With the start of Spring Training less than two weeks away, anticipation is building for the 2017 season. MLB.com is going around the horn to break down each area of the Red Sox, continuing with the bullpen.
Fenway fans sitting in the bleacher seats closest to the home bullpen are going to notice a lot of "popping" sounds in 2017. Red Sox manager John Farrell has a relief crew that can light up the radar gun at 95 mph and upwards.
All-Star closer Craig Kimbrel, who averaged 97.08 mph with his four-seamer last year, according to Statcast™, anchors the group. And he now has a top-flight setup man who features the hard stuff first in Tyler Thornburg.
"It's good," said Kimbrel. "He's a strikeout machine. The way the game's going, strike zone's getting smaller, so we're going to have to strike out more guys. It's just part of the game."
Joe Kelly had struggled to stay consistent and healthy as a starter in his first couple of years with the Red Sox, but his momentum changed after converting to the bullpen at midseason. Backed by a four-seamer that averaged 97.2 mph and a strong slider, Kelly dominated for Boston after his September callup, and he was one of the few bright spots in the American League Division Series against the Indians.
Matt Barnes was also drafted and developed as a starter before finding a niche airing it out on every pitch in the bullpen. Barnes still needs to gain more consistency, but he's only had one full season in the Majors. In 2017, the righty had 71 K's over 66 1/3 innings while averaging 97.05 mph on his four seamer.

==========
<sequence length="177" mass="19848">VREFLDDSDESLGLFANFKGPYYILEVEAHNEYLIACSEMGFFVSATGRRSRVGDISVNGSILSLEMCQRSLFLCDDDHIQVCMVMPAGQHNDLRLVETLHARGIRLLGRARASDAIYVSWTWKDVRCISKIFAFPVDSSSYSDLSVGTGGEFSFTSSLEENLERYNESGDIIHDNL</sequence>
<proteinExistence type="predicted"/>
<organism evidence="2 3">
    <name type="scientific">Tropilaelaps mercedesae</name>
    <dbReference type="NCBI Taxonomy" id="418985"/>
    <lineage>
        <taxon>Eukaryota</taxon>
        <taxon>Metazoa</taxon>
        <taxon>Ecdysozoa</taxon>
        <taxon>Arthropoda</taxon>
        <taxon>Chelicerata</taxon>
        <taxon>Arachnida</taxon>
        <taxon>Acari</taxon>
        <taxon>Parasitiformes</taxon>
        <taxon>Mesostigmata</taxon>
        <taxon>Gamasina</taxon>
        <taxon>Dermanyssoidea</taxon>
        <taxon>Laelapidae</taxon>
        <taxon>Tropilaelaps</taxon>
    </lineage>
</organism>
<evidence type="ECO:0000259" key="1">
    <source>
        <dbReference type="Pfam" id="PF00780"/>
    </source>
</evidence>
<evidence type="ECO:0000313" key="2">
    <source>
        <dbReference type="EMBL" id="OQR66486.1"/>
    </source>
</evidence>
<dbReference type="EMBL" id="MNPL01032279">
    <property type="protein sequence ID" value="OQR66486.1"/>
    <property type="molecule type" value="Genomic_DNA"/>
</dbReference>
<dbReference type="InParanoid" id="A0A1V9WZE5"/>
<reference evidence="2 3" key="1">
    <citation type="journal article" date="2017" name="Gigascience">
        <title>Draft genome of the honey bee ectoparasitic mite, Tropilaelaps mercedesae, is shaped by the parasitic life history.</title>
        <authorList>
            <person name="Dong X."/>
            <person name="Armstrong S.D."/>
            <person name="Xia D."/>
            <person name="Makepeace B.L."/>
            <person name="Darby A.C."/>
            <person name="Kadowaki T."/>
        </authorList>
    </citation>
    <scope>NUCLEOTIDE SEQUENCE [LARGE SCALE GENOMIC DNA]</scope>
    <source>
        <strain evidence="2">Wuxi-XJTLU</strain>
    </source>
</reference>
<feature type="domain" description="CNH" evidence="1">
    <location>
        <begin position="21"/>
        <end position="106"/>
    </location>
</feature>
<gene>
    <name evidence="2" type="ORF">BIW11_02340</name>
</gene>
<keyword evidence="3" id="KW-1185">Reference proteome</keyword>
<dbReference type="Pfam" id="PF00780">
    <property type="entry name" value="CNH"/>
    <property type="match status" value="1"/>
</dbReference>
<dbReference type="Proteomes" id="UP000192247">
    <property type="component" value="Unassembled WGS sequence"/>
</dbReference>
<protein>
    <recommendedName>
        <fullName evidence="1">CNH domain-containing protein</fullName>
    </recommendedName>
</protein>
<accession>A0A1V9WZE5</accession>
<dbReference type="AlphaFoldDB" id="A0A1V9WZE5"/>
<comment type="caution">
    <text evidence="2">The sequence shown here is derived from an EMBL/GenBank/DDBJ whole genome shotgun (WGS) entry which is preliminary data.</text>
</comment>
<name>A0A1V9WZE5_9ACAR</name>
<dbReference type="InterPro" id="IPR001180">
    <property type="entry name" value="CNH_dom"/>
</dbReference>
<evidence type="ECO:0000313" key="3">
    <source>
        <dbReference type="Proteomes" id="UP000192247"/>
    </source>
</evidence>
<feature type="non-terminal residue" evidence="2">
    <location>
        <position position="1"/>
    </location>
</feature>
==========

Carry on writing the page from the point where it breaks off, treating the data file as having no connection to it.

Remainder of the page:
While the Red Sox did have some success with finesse relievers like Koji Uehara and Brad Ziegler, they are now going with the model that the most recent championship teams have deployed -- a collection of relievers who miss bats.
"We've got some arms, that's for sure," said Kimbrel. "We're also going to have a group of guys that we all kind of work with the same stuff. I think being able to help each other, pick things out, that's kind of part of the bullpen.
"It doesn't matter if one guy, two guys are doing good. We're a full group down there. We get into rhythms. I think as long as we work together down there, help each other out, I think we're going to have a pretty good team. We've got guys who throw 95-plus from the sixth inning to the last inning, so it's looking pretty good."
Ross, backed by a fastball that averaged 93.8 mph, had an underrated 2016 season, posting a 3.25 ERA over 54 appearances and striking out 56 in 55 1/3 innings.
Abad was terrific with the Twins, but he stumbled after an August 1 trade to the Red Sox. The hope is that his struggles represented an adjustment period pitching in a more pressurized market.
Scott, who relies on control instead of speed, has a story everyone can root for. Boston signed him out of an independent league in 2011, and he made it to the Major Leagues last September at the age of 27. And once Scott got there, he proved the call was justified, holding opponents scoreless in all seven of his outings.
The bullpen looks to be a clear strength for the Red Sox heading into 2017.
Ian Browne has covered the Red Sox for MLB.com since 2002. Follow him on Twitter @IanMBrowne and Facebook. This story was not subject to the approval of Major League Baseball or its clubs.